Verse of Encouragement: Hope

The sermon I heard today was about pouring our hearts out to God. Several years ago, when I was reading David’s story, I remember thinking, “I can’t believe he just said that to God.” But God called David “a man after his own heart.” “His” being “God’s.” David had an intimate relationship with God, in part because David knew he could be honest in his feelings toward God. Why do we think God is going to be offended by how we feel? Why do we think God is going to strike us down with a bolt of lightning if we admit to him, “God, I am angry at you!”

Our God is a big God, and, as my pastor made clear this morning, “God already knows your heart.” Why hide out of a sense of reverence, respect, or fear? He already knows, and he can handle us at our rawest, ugliest, sobbiest moments, because those moments are often when we are the most honest and unguarded.

He came to bind up the brokenhearted (Isaiah 61:1), so why do we try to hide our hearts from him? The author of Lamentations hurt so bad that there was no holding back how he felt:

He [God] pierced my heart
with arrows from his quiver.
I became the laughingstock of all my people;
they mock me in song all day long.
He has filled me with bitter herbs
and given me gall to drink.
He has broken my teeth with gravel;
he has trampled me in the dust.
I have been deprived of peace;
I have forgotten what prosperity is.
So I say, “My splendor is gone
and all that I had hoped from the Lord.”

Lamentations 3:13-18, NIV

Wow, says I, that is a lot of blaming God for one’s circumstances. Is the author exaggerating? Is he being literal? Or is he finding the strongest metaphors possible to express his pain in the most raw, honest way he can? There is so little hope to be found in these verses, how could I possibly post them under the heading “Verse of Encouragement”?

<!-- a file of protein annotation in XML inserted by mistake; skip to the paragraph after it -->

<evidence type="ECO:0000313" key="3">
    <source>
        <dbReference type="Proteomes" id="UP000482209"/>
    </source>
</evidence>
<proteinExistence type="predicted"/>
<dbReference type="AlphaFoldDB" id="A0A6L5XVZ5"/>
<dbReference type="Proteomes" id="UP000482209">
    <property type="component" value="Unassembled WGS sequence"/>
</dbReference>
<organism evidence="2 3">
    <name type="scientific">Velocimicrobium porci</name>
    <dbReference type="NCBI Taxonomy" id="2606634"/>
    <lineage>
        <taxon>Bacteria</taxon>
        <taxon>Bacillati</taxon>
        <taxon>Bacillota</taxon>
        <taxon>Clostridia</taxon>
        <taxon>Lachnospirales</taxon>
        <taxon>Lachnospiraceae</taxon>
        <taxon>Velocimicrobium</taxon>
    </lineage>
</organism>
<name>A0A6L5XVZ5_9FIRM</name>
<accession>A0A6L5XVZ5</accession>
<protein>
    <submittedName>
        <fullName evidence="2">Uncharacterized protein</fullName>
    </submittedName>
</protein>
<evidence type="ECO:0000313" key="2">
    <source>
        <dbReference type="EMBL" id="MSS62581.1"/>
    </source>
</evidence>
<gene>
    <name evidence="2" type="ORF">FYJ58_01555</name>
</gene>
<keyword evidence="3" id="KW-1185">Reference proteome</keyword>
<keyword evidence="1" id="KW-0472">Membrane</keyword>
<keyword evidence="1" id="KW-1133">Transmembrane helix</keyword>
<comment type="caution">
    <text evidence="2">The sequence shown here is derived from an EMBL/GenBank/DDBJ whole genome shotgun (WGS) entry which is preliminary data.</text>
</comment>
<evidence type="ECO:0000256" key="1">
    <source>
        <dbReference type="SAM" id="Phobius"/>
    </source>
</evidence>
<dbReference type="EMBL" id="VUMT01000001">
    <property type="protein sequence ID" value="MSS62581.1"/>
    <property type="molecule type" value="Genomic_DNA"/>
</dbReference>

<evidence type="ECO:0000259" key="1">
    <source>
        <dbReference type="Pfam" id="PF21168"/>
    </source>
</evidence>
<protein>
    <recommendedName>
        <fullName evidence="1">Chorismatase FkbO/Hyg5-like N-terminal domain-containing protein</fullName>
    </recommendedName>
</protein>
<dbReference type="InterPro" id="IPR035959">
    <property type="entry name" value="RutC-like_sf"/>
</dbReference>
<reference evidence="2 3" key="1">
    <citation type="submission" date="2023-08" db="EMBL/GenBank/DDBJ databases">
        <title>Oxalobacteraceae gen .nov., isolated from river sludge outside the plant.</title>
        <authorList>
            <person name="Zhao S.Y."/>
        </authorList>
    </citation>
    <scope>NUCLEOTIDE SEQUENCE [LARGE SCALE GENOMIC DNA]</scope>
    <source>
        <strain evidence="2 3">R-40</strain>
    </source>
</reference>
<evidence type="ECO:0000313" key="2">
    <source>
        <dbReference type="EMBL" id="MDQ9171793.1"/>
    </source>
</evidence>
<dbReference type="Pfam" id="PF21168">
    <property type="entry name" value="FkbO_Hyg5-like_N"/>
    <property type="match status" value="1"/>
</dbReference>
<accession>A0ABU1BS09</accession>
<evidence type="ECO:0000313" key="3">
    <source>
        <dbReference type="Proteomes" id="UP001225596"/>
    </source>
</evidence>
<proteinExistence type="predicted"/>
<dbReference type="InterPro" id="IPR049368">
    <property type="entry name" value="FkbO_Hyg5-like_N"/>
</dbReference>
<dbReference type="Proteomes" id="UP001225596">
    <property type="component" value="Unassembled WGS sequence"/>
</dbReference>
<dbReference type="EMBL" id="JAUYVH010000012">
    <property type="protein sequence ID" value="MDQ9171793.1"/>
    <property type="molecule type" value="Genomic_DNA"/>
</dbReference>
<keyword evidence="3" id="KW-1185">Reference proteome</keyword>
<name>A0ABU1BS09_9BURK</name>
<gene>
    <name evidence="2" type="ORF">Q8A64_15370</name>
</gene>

Because the suffering is not the whole story, nor the end of the story. The author pours out his heart, then as my pastor phrased it, “pushed through the pain to find the praise.”

I remember my affliction and my wandering, (“suffering and homelessness,” NLT),
the bitterness and the gall.
I well remember them,
and my soul is downcast within me.
Yet this I call to mind
and therefore I have hope:
Because of the Lord’s great love we are not consumed,
for his compassions never fail.
They are new every morning;
great is your faithfulness.

Lamentations 3:19-23, NIV

Who was it who pointed out to me that the verse doesn’t say, “Nothing bad will happen to you”? It says “we are not consumed.” Life throws some dirty punches, no mistake. We might not be spared the loss, the betrayal, the illness. No matter what happens, God has got our back. Without the tragedies, the set-backs, the horrible mistakes, who would I be today? Have I let bitterness dictate who I am, or hope? Sometimes it’s hard for me to tell. Would my character be on the road to refinement? Would I ever learn compassion for others? Would I grow in my faith? Would I learn to listen to that still, small voice and be able to tell the difference between God speaking and my own imagination or desires?

I hate pain. I hate having to be patient one more day and one more day. I hate it when I screw up again and hurt someone I love. I hate it when loved ones die. But because God loves me, I am not consumed. If I let him, he sustains, he strengthens, he shapes. He has endless compassion for me, even when I mess up big time. He wants this independent loner to need him, to seek him, to include him, to grow confident in him, and I’m pretty sure he finds it utterly precious when I finally break and cry out to him.

When I have unburdened myself to him, only then I can remember what he has done for me and those I love, what he promises still to do on our behalf. Then hope pours in to replace the pain.

What is burdening you? Tell him. He doesn’t need fancy language, formal reserve, or grand gestures of reverence. He wants to hear your heart poured out, honest and true and raw. He can handle it. He’s that big. He loves you that much.

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